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Time for Le Toux to Sit

There are a few things that have become very clear so far this season.

One of which is that Sebastien Le Toux is a complete professional, a class act, and an absolute workhorse. He's second only to Joe Cannon and YP Lee for minutes logged, and appears to be cemented as our everyday first eleven right winger.

Here's the only problem.

He's not a very good winger.

I'm not the first to declare a distaste for the Frenchman.

Some of the commentators on the TEAM1040 during post game (and sometimes during the game) have complained about having to say "another poor pass by Le Toux," and his touch has been compared to that of a baby elephant. You don't have to be a zoologist to understand that the metaphor used is not a good one.

Yet in some informal conversation over on the Southsiders forum about mid-season MVP and Unsung Hero leaders, there appears to be a lot of support for Le Toux, specifically pointing to his unyielding work rate and defensive assistance. However, Le Toux is not a defensive player. He's a striker playing as a right winger. As such, I'd hope that he makes a positive impact on the game in the areas of the pitch that he's most responsible for: the final two thirds.

We can talk all day about his ability to track back. He is indeed wonderful at it. He's the first one putting back pressure on midfielders carrying the ball out of their own half, and he's always running down opposing fullbacks on overlaps. And one of my favourite parts about Seba is that when he turns the ball over, either by being tackled, or due to a misplaced pass, he never pouts, or gets discouraged, but rather turns around and hustles his arse off to try and get the ball back.

However, he's not exactly good at defending. He's missed his marking on set pieces more than a couple times this season, and his positioning isn't as good as, say, YP Lee, so some crosses will get by him. This is to be expected. Remember, kids, he's a striker.

But what bothers me most is that while he's doing admirably at all the other stuff, he's been anemic going forward. Time after time a ball will get played out to him on the right just for him to make a bad pass, or run right into nowhere and get dispossessed because he ran a ball out of touch or into two defenders.

Against Chivas, Le Toux had 17 completed passes, and unsuccessful passes, for a completion rate of 77%. Compare that to Davide Chiumiento, who played on the other side of midfield, who completed 34 passes and made only 4 unsuccessful ones for a whopping 89%. In the previous game against Colorado, Le Toux did have a 90% pass rate, however it was only on a total of 10 passes. In those two games combined Le Toux only provided one cross. And it was unsuccessful.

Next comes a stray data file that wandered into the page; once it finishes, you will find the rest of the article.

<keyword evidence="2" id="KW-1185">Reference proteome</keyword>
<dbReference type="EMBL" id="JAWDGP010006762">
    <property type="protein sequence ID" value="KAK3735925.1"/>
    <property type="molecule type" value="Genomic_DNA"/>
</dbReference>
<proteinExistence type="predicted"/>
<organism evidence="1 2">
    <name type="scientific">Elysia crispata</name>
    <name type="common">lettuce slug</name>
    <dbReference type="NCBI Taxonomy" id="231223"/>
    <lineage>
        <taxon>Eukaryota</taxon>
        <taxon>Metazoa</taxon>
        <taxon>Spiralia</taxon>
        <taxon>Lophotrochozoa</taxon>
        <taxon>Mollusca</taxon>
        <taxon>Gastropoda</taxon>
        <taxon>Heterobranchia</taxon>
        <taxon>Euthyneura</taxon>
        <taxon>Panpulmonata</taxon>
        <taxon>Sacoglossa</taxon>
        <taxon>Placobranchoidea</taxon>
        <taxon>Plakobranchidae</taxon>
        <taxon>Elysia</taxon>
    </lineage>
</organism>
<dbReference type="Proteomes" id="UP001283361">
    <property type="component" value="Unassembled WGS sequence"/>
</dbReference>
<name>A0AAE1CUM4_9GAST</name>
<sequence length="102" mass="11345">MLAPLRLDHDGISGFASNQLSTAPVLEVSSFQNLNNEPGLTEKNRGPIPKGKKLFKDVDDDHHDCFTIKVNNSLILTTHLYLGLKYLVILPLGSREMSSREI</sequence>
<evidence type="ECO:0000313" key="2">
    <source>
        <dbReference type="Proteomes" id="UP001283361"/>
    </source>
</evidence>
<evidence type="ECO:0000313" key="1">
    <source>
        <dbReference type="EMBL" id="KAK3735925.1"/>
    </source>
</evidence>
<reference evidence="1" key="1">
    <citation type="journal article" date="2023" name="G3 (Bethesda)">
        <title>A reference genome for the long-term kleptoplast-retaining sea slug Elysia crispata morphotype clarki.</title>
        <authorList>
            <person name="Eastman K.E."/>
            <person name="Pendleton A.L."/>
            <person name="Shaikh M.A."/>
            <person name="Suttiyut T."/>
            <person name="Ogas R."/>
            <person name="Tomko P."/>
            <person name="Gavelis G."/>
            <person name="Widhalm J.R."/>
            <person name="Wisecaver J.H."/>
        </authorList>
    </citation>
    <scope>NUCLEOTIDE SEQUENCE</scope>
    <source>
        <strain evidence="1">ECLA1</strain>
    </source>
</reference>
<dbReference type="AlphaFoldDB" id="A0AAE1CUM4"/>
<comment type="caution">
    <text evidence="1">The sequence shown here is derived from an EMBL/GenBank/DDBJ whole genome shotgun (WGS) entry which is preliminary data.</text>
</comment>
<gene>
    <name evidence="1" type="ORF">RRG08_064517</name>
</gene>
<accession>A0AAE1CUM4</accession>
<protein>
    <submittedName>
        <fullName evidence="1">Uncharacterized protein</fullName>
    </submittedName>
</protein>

Granted, these were not exactly stellar games for any offensive player (other than Davide Chiumiento who remains in fairly high form.) How about we go back to a game where there were a lot of things going right for the Whitecaps. The game at home versus Houston a month ago. 18 successful, 13 unsuccessful for an abysmal 58%. And only one attempted cross. Unsuccessful.

The point I'm making here is not that he's not contributing. He is.

But he's a striker. And he's shown, as he did against in Philadelphia, that he is a good striker. He can't cross the ball. He doesn't pass the ball well. He isn't exactly electrifying with the ball at his feet. What he can do is get in good position and look for the goal. It seems as if he gets the ball on the wing, in a good position, and his instinct is to take it to goal and either try a simple pass or have a go at net. Except now, he's on the wing, instead of being up front, so he has no great option for himself and that's when he runs into trouble.

Now, Rennie's first goal was to get organized defensively. It seems that job is mostly done. Perhaps now it's time that the reigns can be loosened a little bit and we can play our offensive players offensively. I'm not saying switch up to a 3-4-3, or anything, but just make sure that your players who are in attacking positions are ones who contribute to your attack. Nanchoff, Teibert, and now Barry Robson are all players who can play on the right side of midfield. And not only that, but we have roster space to add a player who is a natural right winger if Martin still feels like keeping Canadian Soccer Jesus & Nano's respective cheeks stapled to the bench.

Too often a potential attack, or even while holding onto a game where possession is required, the ball gets played out to Le Toux where a poor pass or a heavy touch means the ball is quickly turned over and coming back at Joe Cannon. And yes, Le Toux is the first one to turn and defend, but wouldn't it be better for the rest of the team if he didn't have to?